WASHINGTON -- A congressional committee moved this week to exempt so-called “premium hand-rolled cigars” from oversight by the Food and Drug Administration.
The carve-out, backed in large part by lawmakers from Florida with close ties to cigar makers, wouldn’t outright prohibit the FDA from regulating the fancy cigars sold primarily at high-end tobacco shops.
But there’s a stern warning in the language accompanying an FDA spending bill that the House of Representatives Appropriations Committee passed Tuesday: “The committee reminds FDA that premium cigars have unique characteristics and cost-prohibitive price points and are not marketed to kids. Any effort to regulate cigars should take these items into consideration.”
That language worries anti-tobacco crusaders such as the Campaign for Tobacco-Free Kids. They fear that tobacco companies will exploit a loophole to apply the regulations to all cigars, including those that “encompass a variety of non-premium cigars with sweet flavors, low prices and colorful packaging that appeal to youth.”
Some tobacco companies tried to avoid taxes by making modest changes to their products that reclassify them as small cigars instead of cigarettes. In Florida, some convenience stores have maneuvered around hefty state and federal tobacco taxes by letting smokers roll their own cigarettes in on-site machines.
“We’ve seen how the companies can manipulate their products,” said Danny McGoldrick, the vice president of research for the Campaign for Tobacco-Free Kids. “Some products that used to be cigarettes are now large cigars.”
The notice to the FDA is buried within 89 pages of report language, the text that accompanies legislation. It doesn’t carry the force of law, but it’s often used to convey congressional intent. Agencies that don’t follow the report language may have to answer to the committee as to why they didn’t.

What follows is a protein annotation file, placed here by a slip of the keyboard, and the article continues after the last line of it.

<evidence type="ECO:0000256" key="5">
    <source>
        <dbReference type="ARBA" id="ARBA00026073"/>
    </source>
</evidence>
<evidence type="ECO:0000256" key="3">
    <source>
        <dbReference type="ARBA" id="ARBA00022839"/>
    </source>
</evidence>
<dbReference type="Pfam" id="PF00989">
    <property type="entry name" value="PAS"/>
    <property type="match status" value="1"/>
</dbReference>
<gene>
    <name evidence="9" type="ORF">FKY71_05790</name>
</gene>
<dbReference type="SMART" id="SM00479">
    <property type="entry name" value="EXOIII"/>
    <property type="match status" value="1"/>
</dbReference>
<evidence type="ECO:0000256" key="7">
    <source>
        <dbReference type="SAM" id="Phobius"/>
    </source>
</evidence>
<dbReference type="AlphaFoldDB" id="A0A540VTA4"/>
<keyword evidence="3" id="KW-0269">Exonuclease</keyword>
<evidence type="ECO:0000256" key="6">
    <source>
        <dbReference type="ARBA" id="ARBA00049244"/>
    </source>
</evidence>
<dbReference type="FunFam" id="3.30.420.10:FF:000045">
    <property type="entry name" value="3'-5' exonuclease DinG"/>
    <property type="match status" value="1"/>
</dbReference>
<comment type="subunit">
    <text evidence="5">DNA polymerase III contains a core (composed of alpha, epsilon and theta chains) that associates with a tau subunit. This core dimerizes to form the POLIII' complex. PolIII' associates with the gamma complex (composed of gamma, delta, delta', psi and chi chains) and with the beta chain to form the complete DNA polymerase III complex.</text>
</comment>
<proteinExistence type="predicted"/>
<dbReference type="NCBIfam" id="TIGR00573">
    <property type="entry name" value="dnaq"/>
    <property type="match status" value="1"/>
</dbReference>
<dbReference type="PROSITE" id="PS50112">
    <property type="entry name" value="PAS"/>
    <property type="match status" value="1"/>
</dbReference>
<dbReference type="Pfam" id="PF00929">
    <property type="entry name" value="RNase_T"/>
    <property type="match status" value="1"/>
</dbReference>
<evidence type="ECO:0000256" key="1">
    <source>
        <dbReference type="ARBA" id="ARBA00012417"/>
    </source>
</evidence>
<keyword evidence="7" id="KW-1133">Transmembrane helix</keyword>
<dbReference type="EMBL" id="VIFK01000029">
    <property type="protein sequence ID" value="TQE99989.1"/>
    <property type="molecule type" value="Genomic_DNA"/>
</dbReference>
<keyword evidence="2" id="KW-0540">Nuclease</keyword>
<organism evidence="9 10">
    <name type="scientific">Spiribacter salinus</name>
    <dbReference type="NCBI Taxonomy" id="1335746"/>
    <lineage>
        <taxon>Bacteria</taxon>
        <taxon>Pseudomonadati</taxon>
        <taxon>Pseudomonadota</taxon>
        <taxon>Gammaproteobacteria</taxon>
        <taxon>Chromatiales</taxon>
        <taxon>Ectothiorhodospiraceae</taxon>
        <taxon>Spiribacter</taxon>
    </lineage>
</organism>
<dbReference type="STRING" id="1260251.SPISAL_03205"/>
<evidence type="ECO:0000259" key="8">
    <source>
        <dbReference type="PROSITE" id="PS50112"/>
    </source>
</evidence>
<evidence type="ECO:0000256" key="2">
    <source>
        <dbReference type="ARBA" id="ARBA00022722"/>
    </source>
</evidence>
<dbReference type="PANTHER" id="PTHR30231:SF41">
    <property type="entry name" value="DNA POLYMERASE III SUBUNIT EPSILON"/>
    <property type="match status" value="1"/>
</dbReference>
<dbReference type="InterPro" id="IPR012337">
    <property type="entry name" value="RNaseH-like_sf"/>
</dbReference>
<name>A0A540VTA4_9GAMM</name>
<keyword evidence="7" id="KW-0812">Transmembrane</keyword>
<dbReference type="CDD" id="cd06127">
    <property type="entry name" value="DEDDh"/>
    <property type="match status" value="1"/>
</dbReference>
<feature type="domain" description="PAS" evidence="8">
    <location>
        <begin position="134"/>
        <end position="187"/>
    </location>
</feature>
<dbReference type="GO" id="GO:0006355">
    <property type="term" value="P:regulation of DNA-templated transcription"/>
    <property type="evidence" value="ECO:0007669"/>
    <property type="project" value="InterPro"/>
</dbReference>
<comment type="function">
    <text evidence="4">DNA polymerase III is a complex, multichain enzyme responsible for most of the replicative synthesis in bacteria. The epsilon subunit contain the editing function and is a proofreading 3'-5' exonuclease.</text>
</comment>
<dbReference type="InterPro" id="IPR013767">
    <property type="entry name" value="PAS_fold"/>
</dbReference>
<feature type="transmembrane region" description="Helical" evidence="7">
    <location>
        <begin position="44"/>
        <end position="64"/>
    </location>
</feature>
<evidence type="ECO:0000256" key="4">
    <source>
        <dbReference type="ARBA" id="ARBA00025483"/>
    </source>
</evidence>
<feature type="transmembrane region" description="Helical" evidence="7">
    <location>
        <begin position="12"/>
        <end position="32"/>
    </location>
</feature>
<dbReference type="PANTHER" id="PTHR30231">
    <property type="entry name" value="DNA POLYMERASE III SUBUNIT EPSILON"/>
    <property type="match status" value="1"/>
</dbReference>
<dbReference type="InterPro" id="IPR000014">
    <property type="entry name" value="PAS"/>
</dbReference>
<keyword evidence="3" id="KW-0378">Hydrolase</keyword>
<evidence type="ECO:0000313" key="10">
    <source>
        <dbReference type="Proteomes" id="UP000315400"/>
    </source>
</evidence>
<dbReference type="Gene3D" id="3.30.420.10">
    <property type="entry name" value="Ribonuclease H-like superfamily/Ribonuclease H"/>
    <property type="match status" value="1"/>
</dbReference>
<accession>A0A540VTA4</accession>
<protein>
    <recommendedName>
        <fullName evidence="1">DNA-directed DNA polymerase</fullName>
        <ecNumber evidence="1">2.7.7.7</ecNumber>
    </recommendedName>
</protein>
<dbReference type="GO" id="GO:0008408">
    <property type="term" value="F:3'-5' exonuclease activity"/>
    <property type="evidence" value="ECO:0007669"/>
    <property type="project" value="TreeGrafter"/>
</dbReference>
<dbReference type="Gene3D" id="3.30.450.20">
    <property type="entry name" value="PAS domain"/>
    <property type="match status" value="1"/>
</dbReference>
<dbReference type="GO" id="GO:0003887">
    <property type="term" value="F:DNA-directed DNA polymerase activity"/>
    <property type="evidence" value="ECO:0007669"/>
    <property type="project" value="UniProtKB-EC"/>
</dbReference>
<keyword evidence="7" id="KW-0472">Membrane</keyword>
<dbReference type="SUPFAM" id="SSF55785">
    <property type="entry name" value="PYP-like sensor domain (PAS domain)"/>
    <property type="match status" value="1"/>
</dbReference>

The Senate FDA spending bill has similar language: “The committee strongly encourages the agency to issue this proposed rule and promulgate regulations as necessary. The committee instructs the agency to consider, among other things, the issue of cigars with characterizing flavors, particularly as it applies to the marketing and sale of these products to children.”
Both are based in part on legislation sponsored by two Florida lawmakers, Republican Rep. Bill Posey and Democratic Sen. Bill Nelson. A spokesman for Nelson said his office had no role in today’s House action and that they wrote the legislation only for premium hand-rolled cigars. Sen. Marco Rubio, R-Fla., is a co-sponsor.
Posey’s House bill has the support of 203 fellow lawmakers from both parties, including almost all those from Florida: Republican Reps. Sandy Adams, Gus Bilirakis, Vern Buchanan, Mario Diaz-Balart, Connie Mack, John Mica, Jeff Miller, Rich Nugent, David Rivera, Tom Rooney, Ileana Ros-Lehtinen, Dennis Ross, Steve Southerland, Allen West and Bill Young. Democratic Reps. Kathy Castor, Alcee Hastings and Frederica Wilson also are on board.
Florida lawmakers also recently crossed party lines to help defeat an amendment to the farm bill that would have phased out a federal sugar quota. Nelson and Rubio supported the state’s sugar industry in the fight.
Jenny Haliski, a spokeswoman for the FDA’s Center for Tobacco Products, said the agency didn’t comment on pending legislation. The FDA has the power to regulate the manufacture, distribution and marketing of tobacco products under the Tobacco Control Act, enacted in 2009, and it’s “moving as expeditiously as possible” to write a rule for cigars that will be open to public comment, Haliski said.
George Cecala, a spokesman for Posey, the House sponsor of the bill, cast it as a consumer choice issue. Washington is all too eager to create a nanny state, Cecala said: “\"This is an instance of people in Washington who don’t like a product trying to remove the freedom of people to enjoy it.”